We are looking to purchase more debt securities of oil and gas companies but our focus is on:
- First or second-lien loans or notes;
- Situations where the ability to add senior or issue pari-passu debt is significantly limited; and
- If the company restructures or goes into bankruptcy, the recovery value of the bond is greater than the current price of the bond.
In the same vein, many stocks that we consider as undervalued went down even further. Let’s discuss two of our biggest holdings, Resolute Forest Products and Sears Holdings.
Chou Associates Fund – Resolute Forest Products
Resolute Forest Products (RFP) is primarily involved in newsprints, specialty papers, wood products and market pulp. As the downturn in global commodities intensified, RFP was not spared, hitting all four of the company’s business segments. Management has concentrated on lowering the cost of every segment but this wasn’t enough to compensate for the deterioration of prices in their respective markets.
It is hard for us to believe that RFP is trading as low as $4 per share. At $4 per share it means the market capitalization of the company is selling for less than US$400 million dollars. The company has consolidated sales of close to $4 billion and in each of its major business segments, it is a global leader. It is the biggest volume producer of wood products east of the Rockies, the third largest in North America for market pulp, the number one producer of newsprint in the world and the largest producer in North America of uncoated mechanical paper and an emerging tissue producer. With the exception of the wood products segment, which has revenues of approximately $600 million, the other three segments each have revenues of approximately $1 billion. Each of the four business segments could easily fetch at least $400 million in a normal market.
In our opinion, the company’s “normalized EBITDA (Earnings before interest, taxes, depreciation and amortization)” is approximately $400 million. In other words, with RFP trading at $4 per share, the market value of the company is being priced for about 1 times normalized EBITDA. The company does have net debt of approximately $365 million, but even if you include net debt, the market is valuing the entire company for less than 2 times normalized EBITDA. It had cash of approximately $300 million a year ago but used approximately $156 million to acquire Atlas Paper and is spending $270 million to convert some of its pulp mills in Calhoun, Tennessee to produce tissue papers.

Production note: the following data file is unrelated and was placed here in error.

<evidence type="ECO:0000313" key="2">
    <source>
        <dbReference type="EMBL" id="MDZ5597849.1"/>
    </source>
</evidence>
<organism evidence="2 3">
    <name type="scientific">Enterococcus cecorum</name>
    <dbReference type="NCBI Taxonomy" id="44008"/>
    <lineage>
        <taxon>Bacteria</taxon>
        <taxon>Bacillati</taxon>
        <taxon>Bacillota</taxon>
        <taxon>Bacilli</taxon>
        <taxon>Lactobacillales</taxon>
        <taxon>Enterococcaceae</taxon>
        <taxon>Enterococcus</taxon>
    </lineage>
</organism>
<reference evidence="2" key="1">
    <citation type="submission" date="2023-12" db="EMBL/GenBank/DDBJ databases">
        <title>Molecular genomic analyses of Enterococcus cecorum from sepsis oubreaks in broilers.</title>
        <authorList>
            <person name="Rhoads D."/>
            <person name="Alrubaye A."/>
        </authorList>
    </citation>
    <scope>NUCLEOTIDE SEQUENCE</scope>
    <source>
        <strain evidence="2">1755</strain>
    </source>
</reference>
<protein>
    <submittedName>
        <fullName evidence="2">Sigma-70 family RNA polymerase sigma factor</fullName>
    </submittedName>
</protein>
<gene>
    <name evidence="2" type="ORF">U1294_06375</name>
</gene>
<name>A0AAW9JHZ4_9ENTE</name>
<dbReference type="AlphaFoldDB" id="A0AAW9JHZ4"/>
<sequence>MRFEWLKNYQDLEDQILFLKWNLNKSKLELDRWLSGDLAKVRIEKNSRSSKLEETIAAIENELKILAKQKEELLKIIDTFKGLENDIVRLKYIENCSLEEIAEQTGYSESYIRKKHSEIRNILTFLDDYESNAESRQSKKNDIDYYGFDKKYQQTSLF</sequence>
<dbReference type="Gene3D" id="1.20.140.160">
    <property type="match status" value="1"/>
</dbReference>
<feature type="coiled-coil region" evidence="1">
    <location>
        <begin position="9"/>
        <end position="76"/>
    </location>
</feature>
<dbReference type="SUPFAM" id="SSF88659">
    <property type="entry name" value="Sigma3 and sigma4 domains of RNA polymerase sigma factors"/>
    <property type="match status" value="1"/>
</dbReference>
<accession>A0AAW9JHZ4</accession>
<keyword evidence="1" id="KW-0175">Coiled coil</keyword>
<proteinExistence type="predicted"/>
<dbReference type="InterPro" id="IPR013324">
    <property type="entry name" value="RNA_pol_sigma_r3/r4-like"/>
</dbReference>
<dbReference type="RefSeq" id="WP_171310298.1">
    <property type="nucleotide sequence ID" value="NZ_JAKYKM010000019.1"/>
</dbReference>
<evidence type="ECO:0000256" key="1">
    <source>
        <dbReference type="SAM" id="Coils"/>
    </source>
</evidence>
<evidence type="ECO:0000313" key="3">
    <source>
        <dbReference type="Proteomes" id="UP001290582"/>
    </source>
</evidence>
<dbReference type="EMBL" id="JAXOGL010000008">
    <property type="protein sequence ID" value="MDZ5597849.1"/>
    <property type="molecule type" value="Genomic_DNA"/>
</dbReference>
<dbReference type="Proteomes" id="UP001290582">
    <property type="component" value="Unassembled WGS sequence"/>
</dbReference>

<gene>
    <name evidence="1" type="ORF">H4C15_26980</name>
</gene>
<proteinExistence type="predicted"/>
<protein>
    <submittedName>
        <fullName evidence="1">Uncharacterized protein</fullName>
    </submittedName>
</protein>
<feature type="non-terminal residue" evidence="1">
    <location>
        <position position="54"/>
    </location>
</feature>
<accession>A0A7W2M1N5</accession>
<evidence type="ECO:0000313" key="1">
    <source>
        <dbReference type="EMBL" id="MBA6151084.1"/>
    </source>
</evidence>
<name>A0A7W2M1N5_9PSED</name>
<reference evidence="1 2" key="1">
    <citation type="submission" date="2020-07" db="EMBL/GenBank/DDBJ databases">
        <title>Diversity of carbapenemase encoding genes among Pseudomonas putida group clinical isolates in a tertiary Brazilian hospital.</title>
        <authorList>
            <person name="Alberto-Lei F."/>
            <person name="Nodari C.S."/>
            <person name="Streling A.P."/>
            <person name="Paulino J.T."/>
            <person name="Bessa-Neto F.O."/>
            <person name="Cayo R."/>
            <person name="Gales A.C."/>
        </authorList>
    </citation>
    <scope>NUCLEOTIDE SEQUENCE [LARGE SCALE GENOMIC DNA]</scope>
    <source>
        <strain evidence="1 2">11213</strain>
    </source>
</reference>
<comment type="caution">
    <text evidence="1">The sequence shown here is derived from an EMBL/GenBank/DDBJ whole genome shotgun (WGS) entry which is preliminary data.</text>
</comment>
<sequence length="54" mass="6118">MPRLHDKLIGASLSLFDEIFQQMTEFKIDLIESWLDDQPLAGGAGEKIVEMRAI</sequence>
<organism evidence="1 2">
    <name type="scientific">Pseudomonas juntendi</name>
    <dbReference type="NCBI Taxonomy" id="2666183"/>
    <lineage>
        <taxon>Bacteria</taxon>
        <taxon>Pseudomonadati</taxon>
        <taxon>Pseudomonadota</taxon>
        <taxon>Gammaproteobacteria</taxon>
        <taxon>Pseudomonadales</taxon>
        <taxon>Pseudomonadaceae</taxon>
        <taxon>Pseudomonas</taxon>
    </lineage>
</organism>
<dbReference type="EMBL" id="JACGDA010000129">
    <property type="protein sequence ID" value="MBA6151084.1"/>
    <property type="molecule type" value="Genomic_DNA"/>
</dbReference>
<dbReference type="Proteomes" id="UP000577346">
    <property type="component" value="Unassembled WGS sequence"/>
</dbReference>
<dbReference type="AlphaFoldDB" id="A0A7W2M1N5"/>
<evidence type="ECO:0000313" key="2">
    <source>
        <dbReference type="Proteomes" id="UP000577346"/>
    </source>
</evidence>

A couple of years ago, it bought Fibrek Inc. for approximately $126 million. So, if you add the bolt-in acquisitions of Fibrek ($126 million), Atlas Paper ($156 million) and its conversion to tissue paper ($270 million), you end up with $552 million. In addition, the company has tax loss carryforwards of approximately $2 billion which it can use to offset future gains and income. All these factors lead us to believe that at current prices, RFP is very undervalued.
Chou Associates Fund – Sears Holdings
In July 2015, Sears Holdings Corporation (SHLD) announced that it had closed its rights offering and sale-leaseback transactions with Seritage Growth Properties (“Seritage”),